Kepler-16b: A Lonely Planet With Double Workload
“If you could stand on the surface of Kepler-16b, you’d have two shadows.
At sunset, you would see an orange star about the size of the sun and next to it a much fainter red star. As the stars slipped toward the horizon, they would change places in the sky, like partners in a square dance.
You would not need to be Luke Skywalker visiting his home planet of Tatooine in the movie “Star Wars” to watch the twin sunset.
The only science fiction in this story is how to make the 200 light-year journey to Kepler-16, a binary star system jointly sharing the Saturn-sized planet, Kepler-16b…
From a distance about as far as Venus orbits the sun, Kepler-16b circles both its parent stars in 221 days. The stars, which on average have about 21 million miles between them, fly around each other about every 41 days.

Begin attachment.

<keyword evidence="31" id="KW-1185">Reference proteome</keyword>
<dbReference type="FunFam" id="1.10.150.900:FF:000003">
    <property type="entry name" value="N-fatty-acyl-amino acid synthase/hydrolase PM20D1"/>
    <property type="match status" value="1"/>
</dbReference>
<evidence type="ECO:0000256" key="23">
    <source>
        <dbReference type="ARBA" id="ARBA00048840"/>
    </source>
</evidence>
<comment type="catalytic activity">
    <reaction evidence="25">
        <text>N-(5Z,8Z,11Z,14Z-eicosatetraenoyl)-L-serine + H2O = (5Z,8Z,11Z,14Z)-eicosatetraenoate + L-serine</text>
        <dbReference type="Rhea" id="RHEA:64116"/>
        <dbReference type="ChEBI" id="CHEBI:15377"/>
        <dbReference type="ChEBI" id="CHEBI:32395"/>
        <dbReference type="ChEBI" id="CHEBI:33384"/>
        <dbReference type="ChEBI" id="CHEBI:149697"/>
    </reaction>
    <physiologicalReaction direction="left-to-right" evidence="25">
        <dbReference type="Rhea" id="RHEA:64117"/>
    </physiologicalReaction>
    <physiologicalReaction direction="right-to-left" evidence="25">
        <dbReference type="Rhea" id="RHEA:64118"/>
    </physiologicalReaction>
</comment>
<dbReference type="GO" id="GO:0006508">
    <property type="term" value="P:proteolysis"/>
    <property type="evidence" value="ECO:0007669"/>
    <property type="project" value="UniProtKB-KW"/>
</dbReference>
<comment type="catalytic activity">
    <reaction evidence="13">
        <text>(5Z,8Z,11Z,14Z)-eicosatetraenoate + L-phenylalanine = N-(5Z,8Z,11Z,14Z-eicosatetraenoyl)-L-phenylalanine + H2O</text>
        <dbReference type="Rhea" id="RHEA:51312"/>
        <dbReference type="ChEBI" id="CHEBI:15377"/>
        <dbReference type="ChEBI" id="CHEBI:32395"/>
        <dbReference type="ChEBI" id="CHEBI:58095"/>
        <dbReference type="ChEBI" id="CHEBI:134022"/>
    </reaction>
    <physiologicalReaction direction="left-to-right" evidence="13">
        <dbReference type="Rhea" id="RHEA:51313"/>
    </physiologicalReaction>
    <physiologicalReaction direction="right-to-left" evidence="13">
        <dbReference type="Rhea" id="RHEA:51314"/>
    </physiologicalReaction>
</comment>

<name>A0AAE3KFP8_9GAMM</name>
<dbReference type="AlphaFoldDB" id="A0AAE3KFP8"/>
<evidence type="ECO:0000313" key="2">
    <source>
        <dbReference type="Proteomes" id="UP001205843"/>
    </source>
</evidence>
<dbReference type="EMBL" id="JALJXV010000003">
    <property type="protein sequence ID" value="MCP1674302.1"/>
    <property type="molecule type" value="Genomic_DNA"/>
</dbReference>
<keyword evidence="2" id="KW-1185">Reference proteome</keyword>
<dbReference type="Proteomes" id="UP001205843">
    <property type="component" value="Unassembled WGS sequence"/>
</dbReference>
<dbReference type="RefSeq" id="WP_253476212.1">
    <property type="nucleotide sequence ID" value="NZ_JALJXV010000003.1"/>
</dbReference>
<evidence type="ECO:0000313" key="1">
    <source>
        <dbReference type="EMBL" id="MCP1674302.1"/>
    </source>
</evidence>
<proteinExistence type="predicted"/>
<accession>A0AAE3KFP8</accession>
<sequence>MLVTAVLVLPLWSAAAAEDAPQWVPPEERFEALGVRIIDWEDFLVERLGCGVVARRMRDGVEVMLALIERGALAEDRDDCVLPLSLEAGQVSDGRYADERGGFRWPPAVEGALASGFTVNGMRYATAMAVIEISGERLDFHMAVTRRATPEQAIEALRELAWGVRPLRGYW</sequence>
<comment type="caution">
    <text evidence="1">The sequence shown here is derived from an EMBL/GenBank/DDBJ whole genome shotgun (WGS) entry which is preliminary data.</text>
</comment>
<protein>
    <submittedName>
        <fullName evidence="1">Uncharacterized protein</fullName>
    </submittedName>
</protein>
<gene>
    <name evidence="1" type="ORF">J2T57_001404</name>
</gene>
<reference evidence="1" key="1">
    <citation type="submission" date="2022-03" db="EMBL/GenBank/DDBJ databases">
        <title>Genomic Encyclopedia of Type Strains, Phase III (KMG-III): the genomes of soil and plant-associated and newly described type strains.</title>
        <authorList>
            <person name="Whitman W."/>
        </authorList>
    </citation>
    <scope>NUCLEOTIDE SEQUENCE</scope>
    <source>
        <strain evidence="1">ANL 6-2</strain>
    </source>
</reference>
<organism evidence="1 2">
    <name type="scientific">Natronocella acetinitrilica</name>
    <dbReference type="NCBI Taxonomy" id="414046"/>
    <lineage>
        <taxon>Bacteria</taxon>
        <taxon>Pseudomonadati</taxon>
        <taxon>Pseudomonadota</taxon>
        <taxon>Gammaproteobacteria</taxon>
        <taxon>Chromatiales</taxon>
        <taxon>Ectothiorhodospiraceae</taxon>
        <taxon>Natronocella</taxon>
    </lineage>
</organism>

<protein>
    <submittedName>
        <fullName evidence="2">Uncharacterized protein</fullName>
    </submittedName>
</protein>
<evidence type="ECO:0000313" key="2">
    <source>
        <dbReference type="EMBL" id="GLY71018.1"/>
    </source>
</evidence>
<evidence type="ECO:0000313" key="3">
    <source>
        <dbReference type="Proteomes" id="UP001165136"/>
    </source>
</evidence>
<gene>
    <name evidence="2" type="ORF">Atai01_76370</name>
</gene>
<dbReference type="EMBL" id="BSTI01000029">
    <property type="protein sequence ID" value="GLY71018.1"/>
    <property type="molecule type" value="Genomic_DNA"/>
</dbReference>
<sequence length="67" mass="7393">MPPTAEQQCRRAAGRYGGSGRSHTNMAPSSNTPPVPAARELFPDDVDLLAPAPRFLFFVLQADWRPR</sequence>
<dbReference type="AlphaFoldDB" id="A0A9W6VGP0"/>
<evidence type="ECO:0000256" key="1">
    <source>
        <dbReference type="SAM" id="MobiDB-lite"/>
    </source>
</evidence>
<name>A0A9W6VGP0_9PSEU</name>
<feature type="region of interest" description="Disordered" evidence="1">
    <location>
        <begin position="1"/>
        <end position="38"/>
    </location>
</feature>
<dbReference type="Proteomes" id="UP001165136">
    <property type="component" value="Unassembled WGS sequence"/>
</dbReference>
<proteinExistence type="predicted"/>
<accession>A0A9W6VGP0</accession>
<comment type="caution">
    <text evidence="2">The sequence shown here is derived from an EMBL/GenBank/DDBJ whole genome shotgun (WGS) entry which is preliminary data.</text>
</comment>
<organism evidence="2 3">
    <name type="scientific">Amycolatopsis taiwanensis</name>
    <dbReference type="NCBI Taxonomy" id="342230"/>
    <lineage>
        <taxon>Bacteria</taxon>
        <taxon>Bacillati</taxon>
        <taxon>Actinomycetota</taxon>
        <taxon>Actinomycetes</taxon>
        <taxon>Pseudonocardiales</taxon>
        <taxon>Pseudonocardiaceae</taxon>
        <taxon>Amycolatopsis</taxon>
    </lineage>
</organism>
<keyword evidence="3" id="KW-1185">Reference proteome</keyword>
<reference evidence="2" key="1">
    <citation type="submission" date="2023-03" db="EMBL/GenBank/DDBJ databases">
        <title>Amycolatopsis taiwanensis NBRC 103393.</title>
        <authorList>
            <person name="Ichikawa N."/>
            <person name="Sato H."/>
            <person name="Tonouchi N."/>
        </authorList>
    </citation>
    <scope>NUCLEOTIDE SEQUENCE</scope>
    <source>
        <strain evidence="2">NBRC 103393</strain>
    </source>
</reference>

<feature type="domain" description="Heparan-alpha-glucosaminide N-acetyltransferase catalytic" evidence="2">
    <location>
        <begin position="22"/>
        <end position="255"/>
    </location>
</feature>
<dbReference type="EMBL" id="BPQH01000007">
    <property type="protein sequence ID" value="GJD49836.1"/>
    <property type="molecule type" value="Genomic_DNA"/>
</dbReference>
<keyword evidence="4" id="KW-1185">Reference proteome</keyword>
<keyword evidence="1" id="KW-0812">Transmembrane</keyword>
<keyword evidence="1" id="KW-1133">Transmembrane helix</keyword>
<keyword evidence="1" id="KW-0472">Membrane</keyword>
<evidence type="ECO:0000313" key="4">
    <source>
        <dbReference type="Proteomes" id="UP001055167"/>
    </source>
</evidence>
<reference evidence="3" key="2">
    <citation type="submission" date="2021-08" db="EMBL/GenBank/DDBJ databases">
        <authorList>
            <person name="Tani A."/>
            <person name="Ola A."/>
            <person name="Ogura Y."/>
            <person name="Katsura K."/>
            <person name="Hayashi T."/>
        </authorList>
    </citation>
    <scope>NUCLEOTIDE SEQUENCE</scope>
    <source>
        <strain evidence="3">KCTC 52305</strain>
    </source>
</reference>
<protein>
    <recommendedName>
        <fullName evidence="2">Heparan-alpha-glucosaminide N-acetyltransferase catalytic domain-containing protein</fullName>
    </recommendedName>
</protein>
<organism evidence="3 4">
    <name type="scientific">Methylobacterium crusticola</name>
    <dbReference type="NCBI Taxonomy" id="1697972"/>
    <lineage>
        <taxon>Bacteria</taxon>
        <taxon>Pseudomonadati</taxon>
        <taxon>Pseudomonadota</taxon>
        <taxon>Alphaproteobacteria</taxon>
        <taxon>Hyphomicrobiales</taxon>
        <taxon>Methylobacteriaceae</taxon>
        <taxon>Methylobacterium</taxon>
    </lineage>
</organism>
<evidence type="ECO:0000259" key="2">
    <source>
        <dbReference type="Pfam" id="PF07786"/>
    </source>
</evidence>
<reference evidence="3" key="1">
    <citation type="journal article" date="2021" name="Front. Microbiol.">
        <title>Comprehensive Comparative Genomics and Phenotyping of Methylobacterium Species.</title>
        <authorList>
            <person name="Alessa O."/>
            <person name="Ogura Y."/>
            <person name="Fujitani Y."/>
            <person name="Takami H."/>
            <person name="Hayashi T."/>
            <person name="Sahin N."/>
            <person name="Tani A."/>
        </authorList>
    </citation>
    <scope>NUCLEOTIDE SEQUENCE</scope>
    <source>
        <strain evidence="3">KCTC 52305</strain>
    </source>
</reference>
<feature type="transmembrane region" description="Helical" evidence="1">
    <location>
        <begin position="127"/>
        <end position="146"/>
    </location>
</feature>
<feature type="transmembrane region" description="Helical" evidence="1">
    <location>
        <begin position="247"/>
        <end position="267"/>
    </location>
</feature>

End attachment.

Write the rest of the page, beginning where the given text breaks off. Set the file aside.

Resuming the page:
The whole system is perfectly aligned to Kepler’s viewing spot, with the bodies crossing paths so that tiny amounts of their radiating starlight regularly, repeatedly and predictably vanish and reappear as the stars and the planet fly past one another.”